Stretching over three southernmost provinces, this national park is the largest one in the entire country. Here, you get to see valleys, falls, and interesting rock formations as well as temples like the Hadong Ssanggyesa and the Chilbulsa.
An interesting fact about both temples is that the former is well-known as a spring destination because of its cherry blossom lane, and the tea plants from the latter are descendants of the ones planted by Bo-ok Seonsa and the seven princes.
- Odaesan National Park (Pyeongchang, Gangwon-do)
Hikers rave about how beautiful this park is during the fall season, because there are plenty of scenic bridges and streams as you traverse the course. Plus, the chipmunks here are so used to seeing humans in the area that you can easily spot them everywhere. Not sure if you should pet them, though.
- Hallasan Mountain
You can actually hike the tallest mountain in Korea. But wait, it’s not a mountain… it’s a volcano! Thankfully it’s dormant, but it’s also a huge symbol of pride on Jeju Island, off the south coast. Since Jeju is isolated from the mainland, this hike focuses more on the mountain’s great qualities (like the crater lake on the summit) and the spectacular views of nature below than the cityscape viewed from the top.
Autumn Holidays & Festivals in Korea
Fall in Korea is the best time to experience local festivals. Everywhere you go, there are events that foreigners are welcome to attend for free, which is why I always recommend bringing your passport or ARC to avail of the freebies and other tourist benefits.
- Dive Into K-Pop in Korea
Fall is truly the best time for free K-Pop Festivals. Weekends from September to October often hold various performances that feature K-Pop artists, old or new, at no charge. The best part? There’s always a huge chance to win a ticket; all you have to do is follow their page and check their posts regularly to see how.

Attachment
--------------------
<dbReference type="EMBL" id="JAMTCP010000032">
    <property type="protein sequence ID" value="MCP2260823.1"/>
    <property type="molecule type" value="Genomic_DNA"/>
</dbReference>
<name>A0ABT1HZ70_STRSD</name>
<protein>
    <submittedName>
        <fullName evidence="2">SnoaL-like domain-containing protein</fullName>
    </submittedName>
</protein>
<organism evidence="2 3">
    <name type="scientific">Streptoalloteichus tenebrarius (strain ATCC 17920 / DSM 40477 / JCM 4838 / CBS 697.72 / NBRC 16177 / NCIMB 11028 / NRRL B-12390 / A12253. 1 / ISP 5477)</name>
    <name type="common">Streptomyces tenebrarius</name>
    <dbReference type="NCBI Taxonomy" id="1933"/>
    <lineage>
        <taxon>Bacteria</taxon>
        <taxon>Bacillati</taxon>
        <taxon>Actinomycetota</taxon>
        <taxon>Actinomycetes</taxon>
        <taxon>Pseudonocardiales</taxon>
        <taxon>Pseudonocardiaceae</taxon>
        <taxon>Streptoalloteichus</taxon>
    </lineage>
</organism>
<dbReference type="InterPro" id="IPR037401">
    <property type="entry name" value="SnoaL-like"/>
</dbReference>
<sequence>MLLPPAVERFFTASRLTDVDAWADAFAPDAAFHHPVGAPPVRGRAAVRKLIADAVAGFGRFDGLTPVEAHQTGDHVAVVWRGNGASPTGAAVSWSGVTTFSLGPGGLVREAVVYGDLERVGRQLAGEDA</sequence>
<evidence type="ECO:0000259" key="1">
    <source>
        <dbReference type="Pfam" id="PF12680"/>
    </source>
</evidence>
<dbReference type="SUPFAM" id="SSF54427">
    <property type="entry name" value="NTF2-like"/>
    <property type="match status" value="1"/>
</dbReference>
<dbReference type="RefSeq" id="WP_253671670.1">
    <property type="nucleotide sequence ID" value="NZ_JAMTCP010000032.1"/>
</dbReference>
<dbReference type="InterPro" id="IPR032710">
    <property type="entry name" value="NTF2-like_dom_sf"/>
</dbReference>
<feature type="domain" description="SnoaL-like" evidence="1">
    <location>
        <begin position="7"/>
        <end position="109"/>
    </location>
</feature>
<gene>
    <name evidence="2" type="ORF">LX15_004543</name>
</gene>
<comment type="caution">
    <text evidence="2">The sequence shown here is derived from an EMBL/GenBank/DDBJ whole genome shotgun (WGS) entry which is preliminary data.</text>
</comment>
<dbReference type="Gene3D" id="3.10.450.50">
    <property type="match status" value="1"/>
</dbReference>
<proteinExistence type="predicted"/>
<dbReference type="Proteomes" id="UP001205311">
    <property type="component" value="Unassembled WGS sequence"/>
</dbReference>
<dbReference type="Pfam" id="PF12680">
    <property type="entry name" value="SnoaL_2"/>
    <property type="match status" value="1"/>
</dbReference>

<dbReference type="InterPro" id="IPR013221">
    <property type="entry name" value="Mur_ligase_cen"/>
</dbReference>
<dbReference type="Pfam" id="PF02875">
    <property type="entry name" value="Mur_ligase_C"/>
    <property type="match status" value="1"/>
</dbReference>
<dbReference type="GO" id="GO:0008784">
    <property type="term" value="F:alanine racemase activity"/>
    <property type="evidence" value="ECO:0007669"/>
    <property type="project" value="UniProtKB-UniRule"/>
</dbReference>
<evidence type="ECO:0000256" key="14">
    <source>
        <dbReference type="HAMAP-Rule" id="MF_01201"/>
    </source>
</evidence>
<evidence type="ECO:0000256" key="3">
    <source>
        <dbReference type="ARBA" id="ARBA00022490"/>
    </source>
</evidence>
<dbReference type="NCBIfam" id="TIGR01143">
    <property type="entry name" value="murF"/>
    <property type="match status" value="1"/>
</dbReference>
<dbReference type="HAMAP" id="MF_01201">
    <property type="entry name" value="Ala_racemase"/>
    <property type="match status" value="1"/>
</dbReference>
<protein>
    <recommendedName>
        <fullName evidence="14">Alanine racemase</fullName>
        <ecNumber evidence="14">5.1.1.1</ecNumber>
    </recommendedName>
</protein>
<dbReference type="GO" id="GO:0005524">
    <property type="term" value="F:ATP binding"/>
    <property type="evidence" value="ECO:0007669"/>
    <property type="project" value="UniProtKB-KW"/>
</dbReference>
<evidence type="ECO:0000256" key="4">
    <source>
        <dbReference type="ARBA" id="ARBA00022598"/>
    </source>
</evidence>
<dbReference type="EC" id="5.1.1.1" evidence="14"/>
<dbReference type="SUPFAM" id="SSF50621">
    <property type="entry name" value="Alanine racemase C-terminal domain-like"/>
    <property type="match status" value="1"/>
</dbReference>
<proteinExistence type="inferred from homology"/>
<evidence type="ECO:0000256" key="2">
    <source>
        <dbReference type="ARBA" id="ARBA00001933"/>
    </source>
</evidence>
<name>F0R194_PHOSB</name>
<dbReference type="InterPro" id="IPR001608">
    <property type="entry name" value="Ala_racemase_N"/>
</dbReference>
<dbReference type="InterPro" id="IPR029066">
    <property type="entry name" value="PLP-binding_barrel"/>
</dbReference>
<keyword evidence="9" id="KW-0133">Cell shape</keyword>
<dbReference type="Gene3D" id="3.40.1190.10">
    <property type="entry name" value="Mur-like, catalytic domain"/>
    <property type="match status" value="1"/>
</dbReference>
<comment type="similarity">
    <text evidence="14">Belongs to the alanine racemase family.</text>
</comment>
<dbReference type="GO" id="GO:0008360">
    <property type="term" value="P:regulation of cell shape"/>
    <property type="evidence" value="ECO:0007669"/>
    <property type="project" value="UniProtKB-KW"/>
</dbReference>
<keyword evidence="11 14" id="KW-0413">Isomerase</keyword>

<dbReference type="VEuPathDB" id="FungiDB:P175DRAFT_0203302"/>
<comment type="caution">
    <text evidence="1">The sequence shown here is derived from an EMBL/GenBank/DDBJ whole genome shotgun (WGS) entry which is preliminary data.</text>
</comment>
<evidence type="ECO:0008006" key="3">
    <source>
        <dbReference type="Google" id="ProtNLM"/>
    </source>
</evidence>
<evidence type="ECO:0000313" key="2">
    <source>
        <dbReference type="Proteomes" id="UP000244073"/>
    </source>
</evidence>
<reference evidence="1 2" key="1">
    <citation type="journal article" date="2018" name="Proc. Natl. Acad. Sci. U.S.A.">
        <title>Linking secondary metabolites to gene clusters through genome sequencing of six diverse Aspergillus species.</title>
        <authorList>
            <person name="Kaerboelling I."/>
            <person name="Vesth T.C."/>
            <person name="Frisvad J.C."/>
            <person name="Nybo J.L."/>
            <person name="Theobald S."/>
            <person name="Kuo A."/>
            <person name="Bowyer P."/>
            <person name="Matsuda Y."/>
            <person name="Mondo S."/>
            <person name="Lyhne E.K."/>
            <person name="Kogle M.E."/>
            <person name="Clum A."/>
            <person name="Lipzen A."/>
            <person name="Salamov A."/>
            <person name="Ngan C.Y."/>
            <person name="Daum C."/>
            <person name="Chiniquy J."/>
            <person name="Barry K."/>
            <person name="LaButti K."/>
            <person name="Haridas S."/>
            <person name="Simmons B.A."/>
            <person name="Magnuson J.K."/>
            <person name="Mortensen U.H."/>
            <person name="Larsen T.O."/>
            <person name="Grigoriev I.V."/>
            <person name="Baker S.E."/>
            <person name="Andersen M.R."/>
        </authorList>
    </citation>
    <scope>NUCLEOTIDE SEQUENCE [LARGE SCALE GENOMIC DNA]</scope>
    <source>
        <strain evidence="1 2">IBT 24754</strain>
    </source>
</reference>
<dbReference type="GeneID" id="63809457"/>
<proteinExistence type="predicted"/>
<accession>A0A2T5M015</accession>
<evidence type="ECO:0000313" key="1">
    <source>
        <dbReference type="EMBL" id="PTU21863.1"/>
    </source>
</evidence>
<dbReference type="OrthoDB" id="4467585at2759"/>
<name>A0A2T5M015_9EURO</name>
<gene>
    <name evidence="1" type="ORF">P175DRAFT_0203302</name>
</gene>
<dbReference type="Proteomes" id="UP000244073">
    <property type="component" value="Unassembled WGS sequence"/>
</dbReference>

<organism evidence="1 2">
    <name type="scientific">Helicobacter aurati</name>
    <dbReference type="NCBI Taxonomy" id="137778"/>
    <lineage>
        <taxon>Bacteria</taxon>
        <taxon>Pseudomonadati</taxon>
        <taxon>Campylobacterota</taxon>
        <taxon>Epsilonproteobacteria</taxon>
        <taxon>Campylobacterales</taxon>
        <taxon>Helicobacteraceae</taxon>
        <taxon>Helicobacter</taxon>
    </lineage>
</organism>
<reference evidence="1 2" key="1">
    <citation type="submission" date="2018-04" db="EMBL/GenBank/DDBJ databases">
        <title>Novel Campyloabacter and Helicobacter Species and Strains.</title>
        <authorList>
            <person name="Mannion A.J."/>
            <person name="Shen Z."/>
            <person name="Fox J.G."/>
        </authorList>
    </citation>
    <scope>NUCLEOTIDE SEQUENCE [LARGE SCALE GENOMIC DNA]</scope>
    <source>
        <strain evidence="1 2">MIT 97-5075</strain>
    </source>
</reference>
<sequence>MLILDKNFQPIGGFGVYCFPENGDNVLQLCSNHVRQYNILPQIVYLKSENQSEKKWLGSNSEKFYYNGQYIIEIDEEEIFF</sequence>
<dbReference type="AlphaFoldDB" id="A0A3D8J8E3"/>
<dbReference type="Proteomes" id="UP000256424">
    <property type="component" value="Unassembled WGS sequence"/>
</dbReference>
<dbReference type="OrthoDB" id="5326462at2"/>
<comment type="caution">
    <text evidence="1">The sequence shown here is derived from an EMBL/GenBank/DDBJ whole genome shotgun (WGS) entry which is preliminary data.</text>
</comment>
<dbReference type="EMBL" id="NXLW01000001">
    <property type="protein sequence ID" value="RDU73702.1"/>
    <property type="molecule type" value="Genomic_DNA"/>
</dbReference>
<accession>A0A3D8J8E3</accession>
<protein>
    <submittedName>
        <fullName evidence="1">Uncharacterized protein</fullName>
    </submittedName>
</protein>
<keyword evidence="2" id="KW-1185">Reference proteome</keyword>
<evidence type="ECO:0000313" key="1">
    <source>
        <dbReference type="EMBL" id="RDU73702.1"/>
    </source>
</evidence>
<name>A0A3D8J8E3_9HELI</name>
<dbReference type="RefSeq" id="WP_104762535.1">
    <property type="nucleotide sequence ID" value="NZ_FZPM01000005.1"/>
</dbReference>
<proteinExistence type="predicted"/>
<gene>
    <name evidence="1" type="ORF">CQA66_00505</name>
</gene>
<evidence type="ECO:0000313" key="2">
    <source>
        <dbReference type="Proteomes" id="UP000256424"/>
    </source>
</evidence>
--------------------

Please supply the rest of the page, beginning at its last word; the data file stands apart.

- Taean Autumn Flower Festival
Inhale the scents of the beautiful autumn flowers as you stand in a wide field of chrysanthemums and verbenas. This festival takes place in the gorgeous Kkotji Beach, home of the remarkable Halmibawi and Halabibawi – also known as the Grandmother and Grandfather rock formations. Moreover, you can also enjoy a wide range of delightful seafood from any of the restaurants nearby.
- Hueree Pink Muhly Festival
Somewhere in the foot of Korea’s largest mountain, a vast field of pink muhly flames the ground, creating a huge wave of blush. This bright blanket of color is the favorite backdrop of people who wish to get impressive shots of the Korean fall, especially the selfies. Furthermore, this seasonal festival also lets visitors hand-pick Jeju mandarins during the peak season in late fall.
- Andong Mask Dance Festival